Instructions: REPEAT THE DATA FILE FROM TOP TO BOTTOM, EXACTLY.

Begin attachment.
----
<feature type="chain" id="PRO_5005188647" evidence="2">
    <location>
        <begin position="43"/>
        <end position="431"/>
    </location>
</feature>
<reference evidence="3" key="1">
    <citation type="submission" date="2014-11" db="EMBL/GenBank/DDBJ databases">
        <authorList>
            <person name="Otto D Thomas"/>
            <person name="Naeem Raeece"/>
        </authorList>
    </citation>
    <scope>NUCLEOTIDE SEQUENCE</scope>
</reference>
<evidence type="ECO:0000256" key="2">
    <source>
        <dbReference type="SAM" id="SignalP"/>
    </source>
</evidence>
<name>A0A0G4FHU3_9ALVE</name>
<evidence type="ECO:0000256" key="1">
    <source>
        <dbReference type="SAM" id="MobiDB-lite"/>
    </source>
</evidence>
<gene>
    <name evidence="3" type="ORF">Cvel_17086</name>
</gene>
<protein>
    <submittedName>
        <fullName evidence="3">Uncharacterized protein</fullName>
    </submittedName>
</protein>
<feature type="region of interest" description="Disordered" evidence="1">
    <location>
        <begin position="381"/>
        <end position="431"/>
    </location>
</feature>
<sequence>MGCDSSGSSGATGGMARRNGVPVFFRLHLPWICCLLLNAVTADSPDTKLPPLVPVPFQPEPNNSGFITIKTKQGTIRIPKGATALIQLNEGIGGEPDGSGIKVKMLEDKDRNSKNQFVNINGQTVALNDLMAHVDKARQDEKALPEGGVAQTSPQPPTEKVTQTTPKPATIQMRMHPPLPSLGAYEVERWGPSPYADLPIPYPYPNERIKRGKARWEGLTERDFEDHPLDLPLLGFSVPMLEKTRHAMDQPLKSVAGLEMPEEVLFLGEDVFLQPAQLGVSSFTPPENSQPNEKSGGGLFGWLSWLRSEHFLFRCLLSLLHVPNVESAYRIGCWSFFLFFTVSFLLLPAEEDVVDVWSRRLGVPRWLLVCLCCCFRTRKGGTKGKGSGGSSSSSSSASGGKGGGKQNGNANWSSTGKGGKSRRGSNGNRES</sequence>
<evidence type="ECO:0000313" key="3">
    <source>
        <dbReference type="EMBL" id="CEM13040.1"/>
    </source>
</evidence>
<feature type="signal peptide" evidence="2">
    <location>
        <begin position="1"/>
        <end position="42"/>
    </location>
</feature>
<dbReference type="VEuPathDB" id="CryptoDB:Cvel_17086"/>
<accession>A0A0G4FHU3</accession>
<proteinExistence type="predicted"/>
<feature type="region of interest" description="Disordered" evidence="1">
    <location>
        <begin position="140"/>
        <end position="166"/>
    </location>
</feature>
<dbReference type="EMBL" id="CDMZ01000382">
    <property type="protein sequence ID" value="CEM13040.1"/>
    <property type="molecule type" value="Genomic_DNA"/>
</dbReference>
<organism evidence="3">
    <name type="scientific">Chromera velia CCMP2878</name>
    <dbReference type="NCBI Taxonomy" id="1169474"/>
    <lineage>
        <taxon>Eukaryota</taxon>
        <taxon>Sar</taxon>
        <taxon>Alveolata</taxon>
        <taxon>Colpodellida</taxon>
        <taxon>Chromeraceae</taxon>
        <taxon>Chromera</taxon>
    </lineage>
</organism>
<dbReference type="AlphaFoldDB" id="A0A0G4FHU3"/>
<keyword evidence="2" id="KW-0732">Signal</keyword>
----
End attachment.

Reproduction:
<feature type="chain" id="PRO_5005188647" evidence="2">
    <location>
        <begin position="43"/>
        <end position="431"/>
    </location>
</feature>
<reference evidence="3" key="1">
    <citation type="submission" date="2014-11" db="EMBL/GenBank/DDBJ databases">
        <authorList>
            <person name="Otto D Thomas"/>
            <person name="Naeem Raeece"/>
        </authorList>
    </citation>
    <scope>NUCLEOTIDE SEQUENCE</scope>
</reference>
<evidence type="ECO:0000256" key="2">
    <source>
        <dbReference type="SAM" id="SignalP"/>
    </source>
</evidence>
<name>A0A0G4FHU3_9ALVE</name>
<evidence type="ECO:0000256" key="1">
    <source>
        <dbReference type="SAM" id="MobiDB-lite"/>
    </source>
</evidence>
<gene>
    <name evidence="3" type="ORF">Cvel_17086</name>
</gene>
<protein>
    <submittedName>
        <fullName evidence="3">Uncharacterized protein</fullName>
    </submittedName>
</protein>
<feature type="region of interest" description="Disordered" evidence="1">
    <location>
        <begin position="381"/>
        <end position="431"/>
    </location>
</feature>
<sequence>MGCDSSGSSGATGGMARRNGVPVFFRLHLPWICCLLLNAVTADSPDTKLPPLVPVPFQPEPNNSGFITIKTKQGTIRIPKGATALIQLNEGIGGEPDGSGIKVKMLEDKDRNSKNQFVNINGQTVALNDLMAHVDKARQDEKALPEGGVAQTSPQPPTEKVTQTTPKPATIQMRMHPPLPSLGAYEVERWGPSPYADLPIPYPYPNERIKRGKARWEGLTERDFEDHPLDLPLLGFSVPMLEKTRHAMDQPLKSVAGLEMPEEVLFLGEDVFLQPAQLGVSSFTPPENSQPNEKSGGGLFGWLSWLRSEHFLFRCLLSLLHVPNVESAYRIGCWSFFLFFTVSFLLLPAEEDVVDVWSRRLGVPRWLLVCLCCCFRTRKGGTKGKGSGGSSSSSSSASGGKGGGKQNGNANWSSTGKGGKSRRGSNGNRES</sequence>
<evidence type="ECO:0000313" key="3">
    <source>
        <dbReference type="EMBL" id="CEM13040.1"/>
    </source>
</evidence>
<feature type="signal peptide" evidence="2">
    <location>
        <begin position="1"/>
        <end position="42"/>
    </location>
</feature>
<dbReference type="VEuPathDB" id="CryptoDB:Cvel_17086"/>
<accession>A0A0G4FHU3</accession>
<proteinExistence type="predicted"/>
<feature type="region of interest" description="Disordered" evidence="1">
    <location>
        <begin position="140"/>
        <end position="166"/>
    </location>
</feature>
<dbReference type="EMBL" id="CDMZ01000382">
    <property type="protein sequence ID" value="CEM13040.1"/>
    <property type="molecule type" value="Genomic_DNA"/>
</dbReference>
<organism evidence="3">
    <name type="scientific">Chromera velia CCMP2878</name>
    <dbReference type="NCBI Taxonomy" id="1169474"/>
    <lineage>
        <taxon>Eukaryota</taxon>
        <taxon>Sar</taxon>
        <taxon>Alveolata</taxon>
        <taxon>Colpodellida</taxon>
        <taxon>Chromeraceae</taxon>
        <taxon>Chromera</taxon>
    </lineage>
</organism>
<dbReference type="AlphaFoldDB" id="A0A0G4FHU3"/>
<keyword evidence="2" id="KW-0732">Signal</keyword>